BRANDON -- A teen who shot his adoptive mom and sister broke down and wept in court when asked to recall killing his five-year-old sibling.
The 17-year-old slumped over in the witness box and sobbed as Crown attorney Jim Ross began to describe the girl's wounds.
The youth's tears came during his sentencing hearing, which continues today. He has pleaded guilty in Brandon Court of Queen's Bench to two counts of second-degree murder for the Aug. 24, 2007, shootings at the family home near St. Lazare.
He was 14 years old at the time and the hearing before Justice Robert Cummings will determine whether he is to be sentenced as a youth or an adult.
The teen, who can't be named under the Youth Criminal Justice Act, claims he shot his adoptive mother after suffering years of abuse.
When he was younger, he was hit daily, he said. His mom would hit and kick him, sometimes striking him with a slipper, belt or TV cable cords.
When he was 11 or 12 years old, she held a knife to his throat and on another occasion burned his leg with a cigarette, he said.
He said he never fought back, but snapped the day of the shootings.
"I thought I couldn't take it any more."
His mom was scolding him for not doing his yard work properly and dragged him by his hair, called him a liar, threatened to send him back to Child and Family Services and began to hit him.
He said he crawled to his parents' bedroom and, while barring the door with his feet, managed to grab the .22-calibre rifle from under the bed, reached into a dresser drawer for ammunition and loaded the gun.
He said his mom then flung the door open but ran for the kitchen after she spotted the rifle. He was afraid she was going to grab a knife, he said, and "That's when it happened."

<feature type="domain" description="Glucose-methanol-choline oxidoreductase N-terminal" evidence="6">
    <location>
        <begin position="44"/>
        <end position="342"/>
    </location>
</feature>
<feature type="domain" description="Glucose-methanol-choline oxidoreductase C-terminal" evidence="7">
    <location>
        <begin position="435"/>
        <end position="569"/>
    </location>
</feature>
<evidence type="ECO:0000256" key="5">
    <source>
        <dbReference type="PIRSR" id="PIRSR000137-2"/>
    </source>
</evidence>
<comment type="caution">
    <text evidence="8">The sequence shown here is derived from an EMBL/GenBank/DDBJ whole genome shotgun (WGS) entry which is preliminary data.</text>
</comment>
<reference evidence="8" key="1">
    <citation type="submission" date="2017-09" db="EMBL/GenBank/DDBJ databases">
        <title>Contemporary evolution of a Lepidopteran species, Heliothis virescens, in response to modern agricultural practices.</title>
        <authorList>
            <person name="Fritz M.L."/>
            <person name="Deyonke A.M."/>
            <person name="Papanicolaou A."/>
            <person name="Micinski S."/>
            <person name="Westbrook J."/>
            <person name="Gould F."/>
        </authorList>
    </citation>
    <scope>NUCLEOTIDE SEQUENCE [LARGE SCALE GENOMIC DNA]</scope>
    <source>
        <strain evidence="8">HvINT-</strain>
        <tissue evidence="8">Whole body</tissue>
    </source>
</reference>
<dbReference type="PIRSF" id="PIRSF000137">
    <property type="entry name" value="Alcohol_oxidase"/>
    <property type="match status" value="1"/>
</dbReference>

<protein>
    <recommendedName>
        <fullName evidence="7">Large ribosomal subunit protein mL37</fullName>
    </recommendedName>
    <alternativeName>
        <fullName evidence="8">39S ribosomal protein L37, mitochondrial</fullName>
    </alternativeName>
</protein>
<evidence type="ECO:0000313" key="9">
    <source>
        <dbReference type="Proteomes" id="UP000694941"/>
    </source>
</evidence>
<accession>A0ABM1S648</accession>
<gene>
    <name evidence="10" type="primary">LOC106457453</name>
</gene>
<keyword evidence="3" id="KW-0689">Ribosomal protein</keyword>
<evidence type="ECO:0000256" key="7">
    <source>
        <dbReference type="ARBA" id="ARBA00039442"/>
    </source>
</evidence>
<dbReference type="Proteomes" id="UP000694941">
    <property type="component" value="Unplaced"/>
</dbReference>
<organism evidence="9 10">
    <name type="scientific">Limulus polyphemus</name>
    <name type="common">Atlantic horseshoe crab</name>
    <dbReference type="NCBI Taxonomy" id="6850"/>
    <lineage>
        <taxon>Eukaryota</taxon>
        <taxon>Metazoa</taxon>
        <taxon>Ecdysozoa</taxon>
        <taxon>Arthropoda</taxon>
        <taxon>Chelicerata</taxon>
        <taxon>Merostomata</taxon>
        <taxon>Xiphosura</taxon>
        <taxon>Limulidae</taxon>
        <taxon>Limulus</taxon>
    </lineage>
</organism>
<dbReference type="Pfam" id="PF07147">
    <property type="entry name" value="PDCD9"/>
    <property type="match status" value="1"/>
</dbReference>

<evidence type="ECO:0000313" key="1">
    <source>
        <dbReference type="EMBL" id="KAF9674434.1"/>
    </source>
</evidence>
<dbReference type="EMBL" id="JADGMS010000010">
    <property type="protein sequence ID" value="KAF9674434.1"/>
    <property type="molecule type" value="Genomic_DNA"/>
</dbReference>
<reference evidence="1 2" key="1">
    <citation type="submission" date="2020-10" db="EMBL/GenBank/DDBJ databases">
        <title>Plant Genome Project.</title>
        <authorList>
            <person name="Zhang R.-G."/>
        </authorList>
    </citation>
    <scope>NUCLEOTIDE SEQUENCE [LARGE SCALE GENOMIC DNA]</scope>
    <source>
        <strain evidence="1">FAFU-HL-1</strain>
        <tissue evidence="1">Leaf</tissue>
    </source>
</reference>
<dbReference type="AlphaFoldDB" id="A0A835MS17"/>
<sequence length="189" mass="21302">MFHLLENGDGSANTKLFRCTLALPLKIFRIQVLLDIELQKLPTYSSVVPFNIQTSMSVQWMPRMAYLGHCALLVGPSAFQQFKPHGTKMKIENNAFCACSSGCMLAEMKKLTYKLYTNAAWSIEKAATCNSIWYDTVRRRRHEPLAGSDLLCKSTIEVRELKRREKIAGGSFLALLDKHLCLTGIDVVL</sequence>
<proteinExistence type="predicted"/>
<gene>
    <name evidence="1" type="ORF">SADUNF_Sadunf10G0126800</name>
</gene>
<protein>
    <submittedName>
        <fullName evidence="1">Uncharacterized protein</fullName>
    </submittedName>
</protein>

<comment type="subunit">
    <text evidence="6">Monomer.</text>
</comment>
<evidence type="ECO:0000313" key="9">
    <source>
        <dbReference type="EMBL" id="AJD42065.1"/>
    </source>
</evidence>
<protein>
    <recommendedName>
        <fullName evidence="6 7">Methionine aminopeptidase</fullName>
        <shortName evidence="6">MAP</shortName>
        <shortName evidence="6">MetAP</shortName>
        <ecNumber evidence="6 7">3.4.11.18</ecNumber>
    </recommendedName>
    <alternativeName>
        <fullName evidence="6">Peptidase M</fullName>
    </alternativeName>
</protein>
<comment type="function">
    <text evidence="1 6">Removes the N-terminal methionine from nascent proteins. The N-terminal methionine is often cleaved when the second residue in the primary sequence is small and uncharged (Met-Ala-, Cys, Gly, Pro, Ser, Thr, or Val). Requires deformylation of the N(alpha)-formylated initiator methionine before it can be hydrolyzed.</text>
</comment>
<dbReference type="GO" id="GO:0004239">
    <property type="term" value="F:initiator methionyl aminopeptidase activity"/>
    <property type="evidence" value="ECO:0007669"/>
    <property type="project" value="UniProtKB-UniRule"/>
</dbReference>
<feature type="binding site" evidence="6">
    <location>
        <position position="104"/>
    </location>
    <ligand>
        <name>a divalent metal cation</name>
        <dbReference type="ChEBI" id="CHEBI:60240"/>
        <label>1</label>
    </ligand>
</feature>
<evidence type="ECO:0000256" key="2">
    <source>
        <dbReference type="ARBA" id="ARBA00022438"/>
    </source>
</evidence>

The teen broke down when Ross described how the boy had shot the girl four times, twice in the head.
When pressed by Ross for a reason why he had shot the five-year-old, the youth couldn't explain.
He said he didn't mean to and it was only a short time later that he realized what he had done.
Ross pointed to inconsistencies in the teen's account of the shooting.
He questioned how he managed to bar the bedroom door with his feet while lying or sitting down, yet still managed to reach blindly into a drawer to find ammunition and load the gun with 14 rounds without dropping a shell.
Ross also wondered how the mother had been shot in the side of her head -- three times -- if she was shot with her back to the youth while running away.
And despite the teen's assertion he was struck by his mom numerous times, there were no bruises in the photos police took of him two days later.
His father also previously testified he saw no evidence his wife abused his son and her sisters said they had never seen her strike her boy.
In court on Tuesday, Dr. Eric Ellis, an expert on child abuse, said the teen's problems likely developed from early neglect before he was adopted at age three.
The youth also has rigid control of his emotions, a trait that takes time to develop and allows children to cope with explosive and unpredictable adults.
-- Brandon Sun